If you were able to turn it over by hand, the little extra fuel was able to exit the exhaust, unless your rings are really weak, you could turn it over by hand (or foot.) You will need to remember to turn the petcock off every time — good practice anyways. Next you should begin investigating where it is leaking and remedy it.
As to bending a rod, on mine it made a significant smacking sound while starting to crank it over. I drove it the rest of the summer noticing it wasn’t quite as smooth. Doing head gaskets the next spring I noticed one piston did not come out as far as the others. It was only 0.030-0.040” or so.
To find your leak. Carbs on the bike, bike on the center stand, fuel off, remove the air cleaner and box so you can see the plenum. If the plenum is wet, dry it off completely, place a piece of paper towel or newspaper cut to fit the bottom of the plenum, turn the fuel on and watch with a light to see where it gets wet first. If along the center line, it’s your plenum gasket. If from the side, it’s either the carb-to-plenum gaskets(fat orings that seal the fuel rail) or it’s a sticking or leaking float. (Most common)
To find out which one, remove eight mounting bolts for the intake runners, remove the four carb caps and slides, numbering them as the come off so they go back to the same carb. The rack will need to slide a little left and right to get to the slide cap screws. Place paper towels under the four intake runners at the heads. Now dry everything off again and using a flashlight to see in the carb bore through the slide bore, turn the fuel on and watch for where the fuel comes from. You have a good idea of which carb to watch from the first test above. ( might be more than one) If it starts from the plenum side, it can pool a little in the Venturi just to the plenum side first— watch closely there first— it’s your carb-to-plenum gaskets. If it’s from either of the two brass jets in the bore, it’s your floats. It’s possible for the fuel to leak just through the idle ports too which is a float issue as well. The paper towel will get wet to tell you this.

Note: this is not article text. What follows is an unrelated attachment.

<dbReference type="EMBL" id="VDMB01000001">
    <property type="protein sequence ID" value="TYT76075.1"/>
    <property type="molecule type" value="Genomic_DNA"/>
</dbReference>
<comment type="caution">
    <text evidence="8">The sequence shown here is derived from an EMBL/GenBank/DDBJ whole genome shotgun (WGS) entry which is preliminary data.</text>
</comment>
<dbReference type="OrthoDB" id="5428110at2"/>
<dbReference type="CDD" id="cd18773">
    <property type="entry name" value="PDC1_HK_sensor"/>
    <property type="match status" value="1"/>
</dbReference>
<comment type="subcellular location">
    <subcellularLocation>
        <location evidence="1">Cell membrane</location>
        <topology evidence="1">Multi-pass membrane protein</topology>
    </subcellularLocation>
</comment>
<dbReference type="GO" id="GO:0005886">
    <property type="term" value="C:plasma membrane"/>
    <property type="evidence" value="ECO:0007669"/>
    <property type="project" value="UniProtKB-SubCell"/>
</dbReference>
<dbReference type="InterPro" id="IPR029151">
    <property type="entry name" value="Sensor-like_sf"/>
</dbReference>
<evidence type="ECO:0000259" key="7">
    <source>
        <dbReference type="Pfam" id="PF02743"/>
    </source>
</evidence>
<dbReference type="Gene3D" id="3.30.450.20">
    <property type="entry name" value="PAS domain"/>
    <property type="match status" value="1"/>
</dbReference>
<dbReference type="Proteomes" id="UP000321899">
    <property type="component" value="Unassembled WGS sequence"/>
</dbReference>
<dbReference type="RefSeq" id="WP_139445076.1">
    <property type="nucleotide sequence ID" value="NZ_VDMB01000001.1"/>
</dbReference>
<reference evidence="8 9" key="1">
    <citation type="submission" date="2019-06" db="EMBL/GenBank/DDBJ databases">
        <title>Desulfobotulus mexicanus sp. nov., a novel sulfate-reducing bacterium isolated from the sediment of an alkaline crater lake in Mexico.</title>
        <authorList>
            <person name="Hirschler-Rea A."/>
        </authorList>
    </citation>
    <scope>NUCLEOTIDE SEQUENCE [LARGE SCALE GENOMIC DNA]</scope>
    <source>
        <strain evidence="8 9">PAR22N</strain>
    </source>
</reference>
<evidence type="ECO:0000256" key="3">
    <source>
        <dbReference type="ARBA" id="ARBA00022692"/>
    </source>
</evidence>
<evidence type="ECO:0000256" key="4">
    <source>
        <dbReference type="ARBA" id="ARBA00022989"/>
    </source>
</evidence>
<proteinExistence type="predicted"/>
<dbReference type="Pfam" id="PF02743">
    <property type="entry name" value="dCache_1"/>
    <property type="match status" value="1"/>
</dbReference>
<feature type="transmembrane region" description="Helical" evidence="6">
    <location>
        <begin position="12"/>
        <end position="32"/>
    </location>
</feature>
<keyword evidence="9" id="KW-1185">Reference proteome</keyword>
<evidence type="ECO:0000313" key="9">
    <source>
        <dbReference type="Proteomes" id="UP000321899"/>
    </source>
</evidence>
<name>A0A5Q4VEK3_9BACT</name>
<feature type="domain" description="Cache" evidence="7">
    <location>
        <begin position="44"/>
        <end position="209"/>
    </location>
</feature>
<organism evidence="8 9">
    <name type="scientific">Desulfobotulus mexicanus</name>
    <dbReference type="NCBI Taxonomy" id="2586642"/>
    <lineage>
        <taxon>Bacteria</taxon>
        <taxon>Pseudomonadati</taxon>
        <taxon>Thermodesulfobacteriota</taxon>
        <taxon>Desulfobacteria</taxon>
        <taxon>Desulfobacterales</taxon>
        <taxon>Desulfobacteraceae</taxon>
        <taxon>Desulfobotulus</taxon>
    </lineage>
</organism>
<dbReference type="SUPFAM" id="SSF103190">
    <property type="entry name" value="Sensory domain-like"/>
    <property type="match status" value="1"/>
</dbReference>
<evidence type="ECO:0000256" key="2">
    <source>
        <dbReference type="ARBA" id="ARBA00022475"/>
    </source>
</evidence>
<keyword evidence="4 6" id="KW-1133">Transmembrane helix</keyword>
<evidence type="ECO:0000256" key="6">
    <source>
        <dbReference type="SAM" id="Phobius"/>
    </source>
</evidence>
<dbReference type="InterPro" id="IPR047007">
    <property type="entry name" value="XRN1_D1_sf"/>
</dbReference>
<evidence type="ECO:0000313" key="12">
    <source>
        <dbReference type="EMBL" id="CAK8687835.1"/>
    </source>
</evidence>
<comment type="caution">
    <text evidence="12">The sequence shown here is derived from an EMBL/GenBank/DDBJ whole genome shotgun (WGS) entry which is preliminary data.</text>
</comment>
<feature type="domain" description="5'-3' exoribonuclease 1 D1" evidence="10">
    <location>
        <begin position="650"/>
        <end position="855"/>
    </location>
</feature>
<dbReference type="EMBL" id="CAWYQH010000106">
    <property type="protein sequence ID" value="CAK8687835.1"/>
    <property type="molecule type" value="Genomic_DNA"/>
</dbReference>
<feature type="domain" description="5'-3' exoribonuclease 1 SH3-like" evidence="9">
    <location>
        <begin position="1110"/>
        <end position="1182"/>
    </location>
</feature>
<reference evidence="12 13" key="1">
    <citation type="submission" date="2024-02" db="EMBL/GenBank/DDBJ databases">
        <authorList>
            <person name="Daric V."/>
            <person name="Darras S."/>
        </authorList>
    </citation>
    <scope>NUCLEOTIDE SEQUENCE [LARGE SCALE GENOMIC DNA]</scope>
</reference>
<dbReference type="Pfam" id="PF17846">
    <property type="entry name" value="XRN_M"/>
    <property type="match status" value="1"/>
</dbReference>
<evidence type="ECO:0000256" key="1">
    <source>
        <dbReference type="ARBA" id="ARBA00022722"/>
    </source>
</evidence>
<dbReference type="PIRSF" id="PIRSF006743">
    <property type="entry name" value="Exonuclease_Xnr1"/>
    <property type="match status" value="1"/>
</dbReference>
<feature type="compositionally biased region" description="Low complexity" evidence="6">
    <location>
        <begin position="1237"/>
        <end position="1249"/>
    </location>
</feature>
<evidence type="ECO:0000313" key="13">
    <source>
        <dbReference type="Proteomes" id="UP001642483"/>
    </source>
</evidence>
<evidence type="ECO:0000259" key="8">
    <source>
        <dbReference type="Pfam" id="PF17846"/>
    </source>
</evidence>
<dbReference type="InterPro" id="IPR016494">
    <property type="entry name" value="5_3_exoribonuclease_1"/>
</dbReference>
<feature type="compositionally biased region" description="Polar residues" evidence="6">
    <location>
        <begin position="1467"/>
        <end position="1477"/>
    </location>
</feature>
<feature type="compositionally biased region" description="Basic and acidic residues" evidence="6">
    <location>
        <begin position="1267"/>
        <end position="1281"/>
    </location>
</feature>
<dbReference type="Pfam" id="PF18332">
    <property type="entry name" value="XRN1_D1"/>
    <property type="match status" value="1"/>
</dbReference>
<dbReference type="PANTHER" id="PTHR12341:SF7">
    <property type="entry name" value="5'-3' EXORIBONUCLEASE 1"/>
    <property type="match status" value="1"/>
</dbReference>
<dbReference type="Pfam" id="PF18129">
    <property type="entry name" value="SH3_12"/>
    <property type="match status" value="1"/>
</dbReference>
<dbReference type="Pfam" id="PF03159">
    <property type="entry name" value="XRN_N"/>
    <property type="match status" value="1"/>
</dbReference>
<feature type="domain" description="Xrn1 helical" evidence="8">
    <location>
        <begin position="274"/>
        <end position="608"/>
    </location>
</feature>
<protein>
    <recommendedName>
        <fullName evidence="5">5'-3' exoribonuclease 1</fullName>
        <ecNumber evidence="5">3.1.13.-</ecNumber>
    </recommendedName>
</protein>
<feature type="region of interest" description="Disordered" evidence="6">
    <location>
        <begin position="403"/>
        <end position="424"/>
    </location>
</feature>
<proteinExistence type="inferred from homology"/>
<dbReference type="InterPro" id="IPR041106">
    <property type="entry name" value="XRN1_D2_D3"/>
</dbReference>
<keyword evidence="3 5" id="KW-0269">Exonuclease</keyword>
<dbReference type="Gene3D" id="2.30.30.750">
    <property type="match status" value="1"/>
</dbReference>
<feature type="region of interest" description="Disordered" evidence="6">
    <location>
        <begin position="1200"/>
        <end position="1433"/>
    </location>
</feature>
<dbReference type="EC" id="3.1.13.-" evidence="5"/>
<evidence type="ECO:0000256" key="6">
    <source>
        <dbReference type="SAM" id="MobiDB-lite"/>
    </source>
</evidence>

Now, you can “bandaid” it on the cheap, or do it right and rebuild the carbs completely. The only way I’d bandaid it would be if I had just done the carbs somewhat recently.
Lots of cheap carb kits include float valves that are of inferior quality. Most carb builders recommend only OEM float needle valves and seats. Another rookie error is to fail to get a good seal on the washer under the valve seat. It is a crush washer. I hate trying to get them tight worrying about stripping the threads. It’s the one area on the carb that should get a torque wrench.